Update at 11.30: There’s been more comment on this throughout the morning. The culture secretary Maria Miller is reported in this post on The Guardian to be saying the “one-man band or a single blogger” would not be affected by the legislation because of the definition of “relevant publisher” in relation to exemplary damages.
The piece goes on to say:
Miller said “student and not-for-profit community newspapers” will not be caught under the new rules and that “scientific journals, periodicals and book publishers will also be left outside the definition and therefore not exposed to the exemplary damages and costs regime”
Thanks to @gazthejourno on Twitter for sending through a link to the full document if you want to read up on it…….and we’re expecting Tom Watson MP to pop by here this afternoon to add his thoughts. In the meantime there’s a poll on this issue now running here http://www.facebook.com/n0ticenearby.
The straight answer to that question is that nobody actually knows yet but there’s a great deal of confusion around the whole issue because the wording refers to websites which have some news content.
One of the key definitions highlighted here says a ‘relevant publisher’ includes:
“a website containing news-related material (whether or not related to a newspaper of magazine)”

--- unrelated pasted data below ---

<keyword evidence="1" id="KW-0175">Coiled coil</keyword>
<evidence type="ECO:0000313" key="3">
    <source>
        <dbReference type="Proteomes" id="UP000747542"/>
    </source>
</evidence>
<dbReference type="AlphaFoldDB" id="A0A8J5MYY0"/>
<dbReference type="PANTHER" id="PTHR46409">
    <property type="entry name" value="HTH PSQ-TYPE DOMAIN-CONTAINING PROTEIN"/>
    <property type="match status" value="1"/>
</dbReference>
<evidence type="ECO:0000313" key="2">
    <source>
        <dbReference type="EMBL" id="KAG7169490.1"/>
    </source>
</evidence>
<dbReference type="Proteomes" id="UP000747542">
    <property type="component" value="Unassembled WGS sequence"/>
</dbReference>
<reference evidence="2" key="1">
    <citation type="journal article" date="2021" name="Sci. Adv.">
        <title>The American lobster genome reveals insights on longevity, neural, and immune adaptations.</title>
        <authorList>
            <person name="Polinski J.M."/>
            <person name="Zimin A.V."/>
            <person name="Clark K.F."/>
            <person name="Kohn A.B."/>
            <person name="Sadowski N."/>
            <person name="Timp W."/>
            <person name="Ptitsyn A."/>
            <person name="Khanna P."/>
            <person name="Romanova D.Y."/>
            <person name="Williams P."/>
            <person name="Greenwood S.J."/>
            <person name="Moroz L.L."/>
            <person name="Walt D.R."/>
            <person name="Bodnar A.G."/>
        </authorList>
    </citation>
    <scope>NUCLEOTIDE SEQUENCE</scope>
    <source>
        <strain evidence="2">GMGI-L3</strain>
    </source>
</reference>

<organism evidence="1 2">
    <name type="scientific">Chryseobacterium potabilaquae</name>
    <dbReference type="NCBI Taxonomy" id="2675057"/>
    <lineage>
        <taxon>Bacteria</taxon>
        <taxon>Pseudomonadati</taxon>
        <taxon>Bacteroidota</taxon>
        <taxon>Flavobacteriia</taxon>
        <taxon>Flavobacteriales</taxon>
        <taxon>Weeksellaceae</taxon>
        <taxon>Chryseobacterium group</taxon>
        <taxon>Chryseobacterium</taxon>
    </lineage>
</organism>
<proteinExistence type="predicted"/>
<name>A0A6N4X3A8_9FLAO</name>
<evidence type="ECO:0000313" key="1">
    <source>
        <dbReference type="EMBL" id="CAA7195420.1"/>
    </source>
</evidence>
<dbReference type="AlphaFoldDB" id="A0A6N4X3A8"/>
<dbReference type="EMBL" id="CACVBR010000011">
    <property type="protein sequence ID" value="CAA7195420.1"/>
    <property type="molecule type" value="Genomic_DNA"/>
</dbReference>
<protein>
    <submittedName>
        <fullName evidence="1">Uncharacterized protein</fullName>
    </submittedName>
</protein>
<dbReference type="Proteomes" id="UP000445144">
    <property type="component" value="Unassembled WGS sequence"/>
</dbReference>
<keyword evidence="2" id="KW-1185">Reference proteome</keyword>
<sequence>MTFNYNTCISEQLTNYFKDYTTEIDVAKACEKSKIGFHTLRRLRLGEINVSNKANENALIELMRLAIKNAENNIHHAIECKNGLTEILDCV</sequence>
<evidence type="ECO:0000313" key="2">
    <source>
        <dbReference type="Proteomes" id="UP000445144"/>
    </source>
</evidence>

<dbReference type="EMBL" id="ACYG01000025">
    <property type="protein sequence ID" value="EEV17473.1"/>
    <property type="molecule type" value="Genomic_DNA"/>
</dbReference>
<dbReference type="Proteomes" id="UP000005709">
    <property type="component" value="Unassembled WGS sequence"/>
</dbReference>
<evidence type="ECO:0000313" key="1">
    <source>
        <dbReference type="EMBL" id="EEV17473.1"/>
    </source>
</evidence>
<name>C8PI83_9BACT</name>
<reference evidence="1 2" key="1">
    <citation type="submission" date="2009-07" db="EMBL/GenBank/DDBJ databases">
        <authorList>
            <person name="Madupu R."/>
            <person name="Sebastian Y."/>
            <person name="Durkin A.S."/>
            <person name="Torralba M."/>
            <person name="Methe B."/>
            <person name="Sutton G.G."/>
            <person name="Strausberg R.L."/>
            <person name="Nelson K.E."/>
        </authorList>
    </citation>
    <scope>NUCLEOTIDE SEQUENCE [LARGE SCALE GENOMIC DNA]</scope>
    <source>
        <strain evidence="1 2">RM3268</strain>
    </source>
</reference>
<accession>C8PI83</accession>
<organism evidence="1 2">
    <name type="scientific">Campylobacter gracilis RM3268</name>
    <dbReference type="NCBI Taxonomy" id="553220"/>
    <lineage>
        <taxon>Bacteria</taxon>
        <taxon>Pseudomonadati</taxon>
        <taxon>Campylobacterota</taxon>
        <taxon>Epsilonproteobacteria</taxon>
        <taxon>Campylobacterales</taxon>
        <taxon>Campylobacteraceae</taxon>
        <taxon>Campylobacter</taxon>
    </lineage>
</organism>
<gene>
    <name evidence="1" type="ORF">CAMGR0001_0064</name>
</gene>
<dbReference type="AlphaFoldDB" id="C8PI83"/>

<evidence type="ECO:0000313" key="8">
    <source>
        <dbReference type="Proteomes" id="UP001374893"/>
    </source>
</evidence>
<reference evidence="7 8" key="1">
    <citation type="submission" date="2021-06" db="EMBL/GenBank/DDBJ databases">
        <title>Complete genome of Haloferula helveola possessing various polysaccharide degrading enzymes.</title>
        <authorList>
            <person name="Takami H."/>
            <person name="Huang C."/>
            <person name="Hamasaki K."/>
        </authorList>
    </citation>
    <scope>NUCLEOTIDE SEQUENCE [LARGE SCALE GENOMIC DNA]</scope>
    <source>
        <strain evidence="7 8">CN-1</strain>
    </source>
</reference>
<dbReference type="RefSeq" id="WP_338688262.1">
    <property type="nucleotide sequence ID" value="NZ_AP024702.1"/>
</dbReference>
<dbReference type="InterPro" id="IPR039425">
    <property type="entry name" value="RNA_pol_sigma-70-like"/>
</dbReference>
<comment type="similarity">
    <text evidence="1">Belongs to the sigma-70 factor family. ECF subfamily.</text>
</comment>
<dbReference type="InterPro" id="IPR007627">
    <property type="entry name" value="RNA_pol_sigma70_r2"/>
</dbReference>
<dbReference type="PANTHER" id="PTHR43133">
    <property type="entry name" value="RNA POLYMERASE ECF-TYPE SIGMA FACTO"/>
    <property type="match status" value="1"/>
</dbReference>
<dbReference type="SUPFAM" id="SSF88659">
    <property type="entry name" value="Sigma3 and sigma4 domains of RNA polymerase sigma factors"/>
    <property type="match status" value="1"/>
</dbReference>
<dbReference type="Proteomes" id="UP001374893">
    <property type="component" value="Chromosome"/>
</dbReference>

The ‘news-related material’ is defined as:
i. news or information about current affairs;
ii. opinion about matters relating to the news or current affairs; or
iii. gossip about celebrities, other public figures or other persons in the news.
Today’s Metro quotes a campaign group which says that bloggers could be hit by damages claims if they’ve not signed up to be covered by the regulator.
The politicians put up to answer questions on the issue haven’t provided any clarification either.
On last night’s Newsnight, Tory chairman Grant Shapps suggested that people’s common sense meant they understood what was meant by a news website. That doesn’t really clarify it for those of us who publish sites and blogs which have some content that could be seen as ‘news’ but are not associated with a news organisation.
There’s also been talk about the rules only covering multi-author blogs but again, the devil’s going to be in the detail. How many people need to be involved to be classed as a multiauthor blog? If it was simply more than one person, then just about every hyperlocal in the UK would be included alongside giants such as the Huffington Post with its hundreds of contributors. But would the columnist bloggers associated with major news organisations but situated on external platforms sit outside the rules then?
If the regulations did include your website or blog, what, in practice, would it mean? There’s a summary of the main points here.
So how would that impact on your day-to-day? Does it change anything for you? Maybe you feel comfortable with what’s planned? Or fear its a fundamental attack on free speech and the principles of the open web?
While the newspapers consider their responses (some already going to law) and figure out whether they will accept the proposals, hyperlocals are unlikely to feature highly in their thinking .
To use an old journalistic cliche, time will tell whether this is an issue for hyperlocals…….in the meantime we’d welcome your thoughts here.